When the General Data Protection Regulation (GDPR) landed in 2018 the data protection landscape changed. Whilst legally it didn’t actually represent a massive jump from what was there before, the focus that was placed on data and the eye-watering fines meant that data protection quickly rose up the agenda in most boardrooms.
Fast forward to 2020 and whilst interest from the media has quelled, the threat of fines is still there. More importantly, individuals and businesses have been left understanding that they have a right to have their data protected. Expectations have been raised. Data protection is no longer something that people (or businesses) ignore.
The Right to be Informed: Mind the Gap
One of the key principles of GDPR is that individuals have a right to be informed about how their data is collected, processed, and used. The legislators, perhaps foreseeing the gap between lengthy legal documents drafted by lawyers trying to tick every box and users trying desperately to understand what was written, issued a warning.
Information must be provided in a way that is:
- Easily accessible; and (this is the big one!)
- Use clear and plain language
Now, this is music to the ears of all lawyers trained in legal design. It’s what we do! It’s what we have been saying should be the case not just for privacy notices, but for all legal documents. Shouldn’t that list of things be true for all legal documents?
The ICO goes even further and provides best practice as to how the information should be delivered. They suggest:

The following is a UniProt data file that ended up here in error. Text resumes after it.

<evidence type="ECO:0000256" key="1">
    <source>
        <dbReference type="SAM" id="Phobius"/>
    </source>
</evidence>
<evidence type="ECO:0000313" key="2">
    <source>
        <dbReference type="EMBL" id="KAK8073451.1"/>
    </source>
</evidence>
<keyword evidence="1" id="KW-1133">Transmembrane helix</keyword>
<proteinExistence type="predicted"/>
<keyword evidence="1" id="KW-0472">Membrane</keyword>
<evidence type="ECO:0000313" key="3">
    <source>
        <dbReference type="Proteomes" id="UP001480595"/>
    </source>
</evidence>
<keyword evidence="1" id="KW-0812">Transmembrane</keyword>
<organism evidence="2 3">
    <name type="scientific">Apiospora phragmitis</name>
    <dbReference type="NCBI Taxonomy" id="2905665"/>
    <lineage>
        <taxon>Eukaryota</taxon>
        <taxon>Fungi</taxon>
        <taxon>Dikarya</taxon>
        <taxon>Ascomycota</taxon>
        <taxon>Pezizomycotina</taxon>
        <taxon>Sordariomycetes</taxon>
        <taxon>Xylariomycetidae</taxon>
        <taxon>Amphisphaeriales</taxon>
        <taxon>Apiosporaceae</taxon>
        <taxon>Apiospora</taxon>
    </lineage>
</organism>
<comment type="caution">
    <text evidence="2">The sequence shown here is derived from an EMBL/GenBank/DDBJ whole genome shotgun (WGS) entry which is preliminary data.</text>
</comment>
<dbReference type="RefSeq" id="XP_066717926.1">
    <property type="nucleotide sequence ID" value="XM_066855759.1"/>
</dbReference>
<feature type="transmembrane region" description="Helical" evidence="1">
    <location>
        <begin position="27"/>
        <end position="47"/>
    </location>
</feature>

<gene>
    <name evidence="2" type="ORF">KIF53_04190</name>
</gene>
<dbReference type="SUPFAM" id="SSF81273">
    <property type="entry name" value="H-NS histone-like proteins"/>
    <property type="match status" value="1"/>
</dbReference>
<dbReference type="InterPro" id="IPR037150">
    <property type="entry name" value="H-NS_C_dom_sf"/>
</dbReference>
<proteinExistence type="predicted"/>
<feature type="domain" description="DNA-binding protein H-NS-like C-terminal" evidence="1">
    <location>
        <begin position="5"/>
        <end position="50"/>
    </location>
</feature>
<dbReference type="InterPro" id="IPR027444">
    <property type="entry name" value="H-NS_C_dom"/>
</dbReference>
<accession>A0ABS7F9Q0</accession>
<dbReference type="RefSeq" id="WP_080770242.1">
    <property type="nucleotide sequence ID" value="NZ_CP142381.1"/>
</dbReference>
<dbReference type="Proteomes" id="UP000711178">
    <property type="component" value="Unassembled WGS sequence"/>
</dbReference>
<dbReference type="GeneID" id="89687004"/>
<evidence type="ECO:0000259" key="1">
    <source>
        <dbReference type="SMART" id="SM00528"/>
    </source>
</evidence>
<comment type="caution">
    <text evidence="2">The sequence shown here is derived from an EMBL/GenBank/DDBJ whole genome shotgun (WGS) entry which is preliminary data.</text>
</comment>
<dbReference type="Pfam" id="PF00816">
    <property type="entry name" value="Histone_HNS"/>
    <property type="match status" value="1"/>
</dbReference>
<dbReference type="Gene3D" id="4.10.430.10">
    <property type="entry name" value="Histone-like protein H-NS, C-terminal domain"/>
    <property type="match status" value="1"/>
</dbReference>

- A layered approach
- Mobile and smart device functionalities
A shift change?
But it’s just box-ticking
We get it, privacy notices are just another of those things on the to-do-list that need to be done. You know you must have one, but they don’t warrant much more than a standard-form contract template. Do they?
We believe that privacy notices provide organisations with an opportunity. They provide an opportunity both internally and externally. Most firms haven’t seized that opportunity, which makes it even bigger for those that do.
The internal opportunity
Firms need to know what the privacy notice contains. That sounds obvious, but let’s think about that for a moment.
The privacy notice is your company’s promise to its clients and other individuals that it engages with. It is the culmination of your data story. It documents what you do as a business. If you break your promise those individuals will, rightly, have a reason to complain. As we have already noted that not only damages your relationship with that individual, it also leaves you exposed to eye-watering fines and potentially even more eye-watering reputational harm. Even in a best-case scenario you are likely to have some negative social media arise.
The external opportunity
Legal Design is where design-thinking and legal compliance meet, marry and have children. The result is legal documentation that not only fulfils what is needed from a regulatory standpoint, but legal documentation that fulfils what your brand stands for. It speaks to your customers and potential clients in the same way and with the same force that your marketing does. It draws people in and confirms to them why they are doing business with you.
In the context of privacy notices, it goes further. Legal design produces something that users engage with and understand. There is no ambiguity or misunderstanding about what data is or how it is used. This in turn reduces the risks that someone will complain.
Now, we can’t promise you 16,000 views of your privacy notice, what we can promise though, is a privacy notice that you are proud to share. A privacy notice that becomes a living and breathing document in your organisation. One that sits at the heart of your promise about data. In the interest of transparency, we will issue a warning; once you experience legal design with one document, there will be no turning back.